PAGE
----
a result of the anesthetic injections even the toxicity
of the Lidocaine as causes of damage to the nerve, but there 
were no substantiation of these claims by any reliable
scientific studies10. There have been numerous articles that 
deny negligence based upon the assumed damage caused by
penetration through or into the nerve by the injection needle. 
But in the Journal of the American Dental Association, Anthony 
Pogrel wrote Direct trauma from the needle seems unlikely because 
it is known that most cases of trauma resulting from needle 
contact resolve spontaneously. It is difficult to envision how 
needle trauma can damage the whole nerve10. Kraft and Hickel11 
reported that they gave 12,104 mandibular block injections 
without performing surgery and found there was not one case of 
complete permanent anesthesia. Of these cases, there were 18 
cases of temporary anesthesia of the lingual nerve, indicating 
penetration into the nerve sheath with complete healing
afterward. This was direct evidence that piercing the lingual 
nerve did not sever it11. They wrote block anesthesia
alone does not have a decisive impact on the incidence of 
lingual sensory disturbance in surgical third molar
removal. Because the buccal approach for extracting the 
lower 3rd molar is the method of choice in the United States,

current Oral Surgery textbooks and the guidelines of the 
American Association of Oral and maxillofacial Surgeons
(AAOMS) favor this procedure. The articles, which report 
on the various reasons as to how the lingual nerve can be
inadvertently damaged, are attempts to cover up negligence. 
None of those reasons are legitimate in terms of
justifying the damage that could occur during the operation,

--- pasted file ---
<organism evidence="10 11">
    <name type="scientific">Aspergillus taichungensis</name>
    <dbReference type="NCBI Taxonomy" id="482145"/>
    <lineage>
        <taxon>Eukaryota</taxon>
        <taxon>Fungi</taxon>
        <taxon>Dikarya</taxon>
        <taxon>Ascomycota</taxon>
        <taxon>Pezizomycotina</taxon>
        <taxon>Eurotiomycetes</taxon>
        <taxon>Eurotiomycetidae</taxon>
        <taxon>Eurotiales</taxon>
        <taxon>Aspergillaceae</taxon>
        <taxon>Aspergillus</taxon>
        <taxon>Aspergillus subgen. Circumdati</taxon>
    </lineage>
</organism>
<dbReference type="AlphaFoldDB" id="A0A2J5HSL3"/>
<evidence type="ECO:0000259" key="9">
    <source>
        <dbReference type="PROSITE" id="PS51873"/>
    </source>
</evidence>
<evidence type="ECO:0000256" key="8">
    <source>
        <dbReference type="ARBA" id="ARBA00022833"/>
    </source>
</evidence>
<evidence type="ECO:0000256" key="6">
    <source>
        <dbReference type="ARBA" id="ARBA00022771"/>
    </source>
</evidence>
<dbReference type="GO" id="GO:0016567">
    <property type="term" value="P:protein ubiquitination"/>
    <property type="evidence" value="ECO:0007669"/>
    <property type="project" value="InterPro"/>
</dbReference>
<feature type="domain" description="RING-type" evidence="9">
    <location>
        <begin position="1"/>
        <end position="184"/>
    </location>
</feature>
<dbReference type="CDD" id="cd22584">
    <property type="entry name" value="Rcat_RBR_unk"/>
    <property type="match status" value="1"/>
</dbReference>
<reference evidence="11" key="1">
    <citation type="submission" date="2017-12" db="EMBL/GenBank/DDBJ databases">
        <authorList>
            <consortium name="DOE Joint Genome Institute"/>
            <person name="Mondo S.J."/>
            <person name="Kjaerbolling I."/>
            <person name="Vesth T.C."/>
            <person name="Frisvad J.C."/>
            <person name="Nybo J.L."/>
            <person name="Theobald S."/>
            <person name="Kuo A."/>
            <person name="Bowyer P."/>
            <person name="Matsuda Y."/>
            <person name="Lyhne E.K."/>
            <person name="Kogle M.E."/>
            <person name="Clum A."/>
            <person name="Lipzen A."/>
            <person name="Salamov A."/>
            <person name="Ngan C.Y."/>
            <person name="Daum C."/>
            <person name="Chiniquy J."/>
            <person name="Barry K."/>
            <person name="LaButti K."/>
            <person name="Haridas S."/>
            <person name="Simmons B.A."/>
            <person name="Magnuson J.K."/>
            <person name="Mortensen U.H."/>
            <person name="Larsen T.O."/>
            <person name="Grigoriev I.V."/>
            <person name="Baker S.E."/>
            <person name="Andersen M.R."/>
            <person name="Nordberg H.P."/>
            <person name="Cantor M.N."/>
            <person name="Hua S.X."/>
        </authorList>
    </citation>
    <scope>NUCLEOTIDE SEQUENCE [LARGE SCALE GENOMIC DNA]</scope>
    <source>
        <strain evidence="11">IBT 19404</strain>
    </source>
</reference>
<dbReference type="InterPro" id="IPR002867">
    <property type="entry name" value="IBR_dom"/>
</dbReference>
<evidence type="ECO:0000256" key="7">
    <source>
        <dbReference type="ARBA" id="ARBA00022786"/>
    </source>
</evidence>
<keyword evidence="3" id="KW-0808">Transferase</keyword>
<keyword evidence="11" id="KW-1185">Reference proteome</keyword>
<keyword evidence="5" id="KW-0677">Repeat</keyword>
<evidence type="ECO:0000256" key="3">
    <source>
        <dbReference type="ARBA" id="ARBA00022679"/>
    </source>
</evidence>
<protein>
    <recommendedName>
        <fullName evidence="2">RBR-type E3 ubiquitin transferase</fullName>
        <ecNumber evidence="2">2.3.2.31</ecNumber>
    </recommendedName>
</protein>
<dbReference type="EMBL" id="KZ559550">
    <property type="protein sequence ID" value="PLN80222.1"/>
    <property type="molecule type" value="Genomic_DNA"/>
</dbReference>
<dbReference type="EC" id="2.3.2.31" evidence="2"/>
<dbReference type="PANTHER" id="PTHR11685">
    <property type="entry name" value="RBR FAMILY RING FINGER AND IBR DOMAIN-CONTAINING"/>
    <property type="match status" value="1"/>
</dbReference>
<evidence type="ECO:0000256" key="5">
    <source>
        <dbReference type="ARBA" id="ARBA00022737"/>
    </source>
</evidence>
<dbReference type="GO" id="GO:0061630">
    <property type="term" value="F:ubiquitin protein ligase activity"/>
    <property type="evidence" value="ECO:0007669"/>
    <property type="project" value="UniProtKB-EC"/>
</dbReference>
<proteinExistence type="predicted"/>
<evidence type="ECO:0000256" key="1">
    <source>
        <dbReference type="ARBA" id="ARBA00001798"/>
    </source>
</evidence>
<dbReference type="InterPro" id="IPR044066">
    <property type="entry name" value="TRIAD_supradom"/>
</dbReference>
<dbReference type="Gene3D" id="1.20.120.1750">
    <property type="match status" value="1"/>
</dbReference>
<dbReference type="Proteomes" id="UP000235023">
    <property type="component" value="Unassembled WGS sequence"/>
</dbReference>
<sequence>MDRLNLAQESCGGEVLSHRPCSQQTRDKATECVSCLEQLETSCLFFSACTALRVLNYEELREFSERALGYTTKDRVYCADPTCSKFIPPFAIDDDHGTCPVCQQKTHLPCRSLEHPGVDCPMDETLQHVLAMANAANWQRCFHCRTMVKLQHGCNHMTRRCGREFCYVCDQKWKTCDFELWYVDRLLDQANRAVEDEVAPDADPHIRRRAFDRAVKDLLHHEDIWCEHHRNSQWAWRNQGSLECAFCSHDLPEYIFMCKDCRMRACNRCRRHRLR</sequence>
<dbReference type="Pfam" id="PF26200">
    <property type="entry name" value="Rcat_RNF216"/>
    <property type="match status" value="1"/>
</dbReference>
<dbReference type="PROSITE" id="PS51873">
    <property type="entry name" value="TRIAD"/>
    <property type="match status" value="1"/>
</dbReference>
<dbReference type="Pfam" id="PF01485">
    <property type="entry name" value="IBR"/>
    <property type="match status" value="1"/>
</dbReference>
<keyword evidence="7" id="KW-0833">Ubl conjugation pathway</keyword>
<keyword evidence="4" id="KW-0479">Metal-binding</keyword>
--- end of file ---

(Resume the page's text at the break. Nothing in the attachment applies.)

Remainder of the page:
and are not within the standard of care. Technology and
instrumentation today has made the surgery significantly 
simpler than it was four decades ago when Thoma wrote his
book. Dental surgeons have education, training and experience. 
They have learned anatomy and other pertinent basic sciences, 
and should be fully conscious of the structures that are 
encountered in doing any procedure. No surgeon should ever 
attempt to perform an operation without the capability of 
doing it properly and successfully completing the task. 
Because current oral surgery textbooks and discourse in 
university classrooms favor the buccal approach in
the removal of impacted third molars, the external oblique 
ridge is used as a marker for the incision going distally
and buccally, and begins at the distobuccal angle of the 
second molar, bearing in mind that the ramus of the mandible
flares laterally and posteriorly. This portion of the incision 
is continuous with the vertical buccal release incision 
alongside the first or second molar. This usually allows the 
surgeon to gain adequate access to the lower wisdom teeth, 
impacted or not, and carefully manage the lingual flap which
might include the retromolar pad without endangering the 
lingual nerve. If a straight line is drawn through the central 
fossae of the premolars and the molars, and it is extended 
through the retromolar pad, this line would end on the lingual 
or medial surface of the ramus, almost exactly where the lingual 
nerve usually comes down between the medial surface of the 
mandible and the hyoglossus muscle on its way anteriorly and 
inferiorly through the lingual mucosa to the lateral border 
of the sub- mandibular gland and the floor of the mouth.

An incision directed in any of these areas could very likely 
cause a  severance of the lingual nerve. Obviously, the
lingual flap has to be carefully retracted with a safe type 
of  retractor when it is necessary to remove occlusal
bone covering an impacted mandibular third molar in order 
to  protect the flap, remove bone, section the tooth, and
elevate sectioned portions of the tooth. Uncontrolled 
instrumentation is negligence and is one of the causes of
damaging or severing the lingual nerve. Bone removal and 
tooth sectioning with a relatively high speed drill is
another cause of nerve damage and severance, especially
when the lingual bone is pierced or cut. Again, this can be
avoided with careful, adequate, deliberate retraction, 
controlled instrumentation and direct vision of the surgical

In summary, with the buccal approach under direct vision, 
proper incision, careful bone removal, management and
protection of the flap during drilling, and elevation 
of the tooth structure, the lingual nerve can be preserved
during the surgery of mandibular third molars. In addition, 
with the proper incision, there is properly positioned
tissue to permit safe placement of the sutures. Following 
the accepted technique of the buccal approach, using the
external oblique ridge as a marker and making a buccal 
incision with a full mucoperiostal flap, one can gain